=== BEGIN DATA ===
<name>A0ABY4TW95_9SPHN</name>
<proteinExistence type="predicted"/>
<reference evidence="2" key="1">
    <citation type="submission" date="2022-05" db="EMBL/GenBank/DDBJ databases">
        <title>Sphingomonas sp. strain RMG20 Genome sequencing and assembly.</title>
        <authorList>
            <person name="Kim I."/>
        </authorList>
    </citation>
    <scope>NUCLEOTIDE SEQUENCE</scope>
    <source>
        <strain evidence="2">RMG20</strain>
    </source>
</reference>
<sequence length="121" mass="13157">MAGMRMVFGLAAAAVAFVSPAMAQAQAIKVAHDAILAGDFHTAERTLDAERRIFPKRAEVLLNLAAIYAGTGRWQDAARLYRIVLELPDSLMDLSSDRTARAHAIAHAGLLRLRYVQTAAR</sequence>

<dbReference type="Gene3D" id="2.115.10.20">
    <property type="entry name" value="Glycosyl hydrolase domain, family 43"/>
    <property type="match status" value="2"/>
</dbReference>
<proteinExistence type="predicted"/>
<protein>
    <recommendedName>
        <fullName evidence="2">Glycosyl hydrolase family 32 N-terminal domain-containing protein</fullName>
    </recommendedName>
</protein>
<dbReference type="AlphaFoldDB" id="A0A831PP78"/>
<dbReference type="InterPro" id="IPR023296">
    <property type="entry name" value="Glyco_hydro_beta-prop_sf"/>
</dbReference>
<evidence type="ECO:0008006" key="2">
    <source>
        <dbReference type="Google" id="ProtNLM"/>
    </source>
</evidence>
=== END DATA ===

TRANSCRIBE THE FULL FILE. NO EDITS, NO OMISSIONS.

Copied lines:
<name>A0ABY4TW95_9SPHN</name>
<proteinExistence type="predicted"/>
<reference evidence="2" key="1">
    <citation type="submission" date="2022-05" db="EMBL/GenBank/DDBJ databases">
        <title>Sphingomonas sp. strain RMG20 Genome sequencing and assembly.</title>
        <authorList>
            <person name="Kim I."/>
        </authorList>
    </citation>
    <scope>NUCLEOTIDE SEQUENCE</scope>
    <source>
        <strain evidence="2">RMG20</strain>
    </source>
</reference>
<sequence length="121" mass="13157">MAGMRMVFGLAAAAVAFVSPAMAQAQAIKVAHDAILAGDFHTAERTLDAERRIFPKRAEVLLNLAAIYAGTGRWQDAARLYRIVLELPDSLMDLSSDRTARAHAIAHAGLLRLRYVQTAAR</sequence>

<dbReference type="Gene3D" id="2.115.10.20">
    <property type="entry name" value="Glycosyl hydrolase domain, family 43"/>
    <property type="match status" value="2"/>
</dbReference>
<proteinExistence type="predicted"/>
<protein>
    <recommendedName>
        <fullName evidence="2">Glycosyl hydrolase family 32 N-terminal domain-containing protein</fullName>
    </recommendedName>
</protein>
<dbReference type="AlphaFoldDB" id="A0A831PP78"/>
<dbReference type="InterPro" id="IPR023296">
    <property type="entry name" value="Glyco_hydro_beta-prop_sf"/>
</dbReference>
<evidence type="ECO:0008006" key="2">
    <source>
        <dbReference type="Google" id="ProtNLM"/>
    </source>
</evidence>